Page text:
The general population here does not even know what mastering is
 

MASSIVE Mastering

New member
dvyce said:
The only thing I get from this forum regarding peoples desire to enter into the field of mastering as a profession is that people want to know "how do I master my tracks so they sound professional"

The general population here does not even know what mastering is
And they think that it's just to "make it loud." While part of it, only a small part.
 

codexlf

New member
Either that, or that it makes your production sound better... Like you do the mix, which sounds ok... Then you master it, so it sounds amazing!
 

mostro1600

New member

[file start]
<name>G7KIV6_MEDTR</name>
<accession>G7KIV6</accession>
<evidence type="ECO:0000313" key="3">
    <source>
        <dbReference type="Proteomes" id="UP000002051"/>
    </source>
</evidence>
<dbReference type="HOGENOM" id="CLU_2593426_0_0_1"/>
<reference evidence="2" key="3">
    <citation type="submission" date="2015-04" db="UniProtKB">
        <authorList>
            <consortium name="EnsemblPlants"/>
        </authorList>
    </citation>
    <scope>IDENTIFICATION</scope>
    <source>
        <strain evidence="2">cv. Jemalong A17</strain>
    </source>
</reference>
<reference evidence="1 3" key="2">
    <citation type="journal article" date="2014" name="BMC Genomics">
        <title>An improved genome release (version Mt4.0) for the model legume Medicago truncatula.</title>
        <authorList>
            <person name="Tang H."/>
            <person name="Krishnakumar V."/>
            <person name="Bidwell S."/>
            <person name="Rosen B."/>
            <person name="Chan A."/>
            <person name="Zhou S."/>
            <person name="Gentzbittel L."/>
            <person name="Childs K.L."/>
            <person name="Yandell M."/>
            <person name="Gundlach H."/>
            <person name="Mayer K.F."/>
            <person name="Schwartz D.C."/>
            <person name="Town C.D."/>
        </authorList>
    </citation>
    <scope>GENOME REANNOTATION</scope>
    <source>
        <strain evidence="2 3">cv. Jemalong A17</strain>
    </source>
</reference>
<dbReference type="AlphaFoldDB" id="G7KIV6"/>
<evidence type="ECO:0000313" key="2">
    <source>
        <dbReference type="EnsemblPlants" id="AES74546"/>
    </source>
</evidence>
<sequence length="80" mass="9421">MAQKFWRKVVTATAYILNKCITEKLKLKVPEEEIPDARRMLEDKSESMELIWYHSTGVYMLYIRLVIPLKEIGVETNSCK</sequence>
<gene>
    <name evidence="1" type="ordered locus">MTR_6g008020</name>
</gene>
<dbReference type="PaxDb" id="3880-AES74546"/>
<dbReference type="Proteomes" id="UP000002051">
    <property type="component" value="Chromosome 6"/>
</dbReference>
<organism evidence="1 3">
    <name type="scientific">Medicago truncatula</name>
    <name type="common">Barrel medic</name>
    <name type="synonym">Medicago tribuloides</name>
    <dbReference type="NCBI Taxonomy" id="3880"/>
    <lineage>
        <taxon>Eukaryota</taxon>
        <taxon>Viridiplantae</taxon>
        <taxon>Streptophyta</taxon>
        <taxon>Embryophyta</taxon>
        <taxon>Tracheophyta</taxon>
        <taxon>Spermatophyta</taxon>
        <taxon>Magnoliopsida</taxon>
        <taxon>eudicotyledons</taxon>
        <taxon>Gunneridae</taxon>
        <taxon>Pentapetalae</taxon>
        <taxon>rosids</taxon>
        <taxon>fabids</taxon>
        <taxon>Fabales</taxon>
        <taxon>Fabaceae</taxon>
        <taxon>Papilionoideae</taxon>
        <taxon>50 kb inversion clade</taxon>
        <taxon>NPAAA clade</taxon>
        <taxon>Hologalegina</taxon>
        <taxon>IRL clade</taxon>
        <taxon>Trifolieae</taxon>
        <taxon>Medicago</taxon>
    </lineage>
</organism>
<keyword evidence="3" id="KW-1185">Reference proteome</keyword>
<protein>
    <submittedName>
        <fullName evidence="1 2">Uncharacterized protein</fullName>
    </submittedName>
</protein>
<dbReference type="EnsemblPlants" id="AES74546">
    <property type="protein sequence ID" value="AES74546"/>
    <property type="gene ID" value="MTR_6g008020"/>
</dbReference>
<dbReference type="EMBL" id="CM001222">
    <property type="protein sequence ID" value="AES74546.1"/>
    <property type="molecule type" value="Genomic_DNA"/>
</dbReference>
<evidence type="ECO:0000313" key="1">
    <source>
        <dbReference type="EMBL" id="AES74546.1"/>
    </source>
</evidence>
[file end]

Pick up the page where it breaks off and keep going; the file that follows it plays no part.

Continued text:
To ASTAR, if you produce your music you will know how high or low each of the instruments should sound like, listen to your track, there might be an instrument that's too loud or too low and you're looking for a specific sound from that instrument, that's when you start to level the volume on that instrument to your likeing, you have to remember that each instrument goes on a different channel so you can tweek each one of them to the best possible sound and you might want to change the sound a little bit on that specific instrument, that's when you use efects on each channel that you want the sound changed, you could use plugins ect. Now when mastering that's when you wanna make your track or whatever sound loud and clear good enough for Radio play and club play, you don't want your stuff to sound amature when it's playing on the radio, at least that's my understanding of mixing/mastering. There's more to it but these things you learn them as time goes by. Let me know if this little lecture is helpful.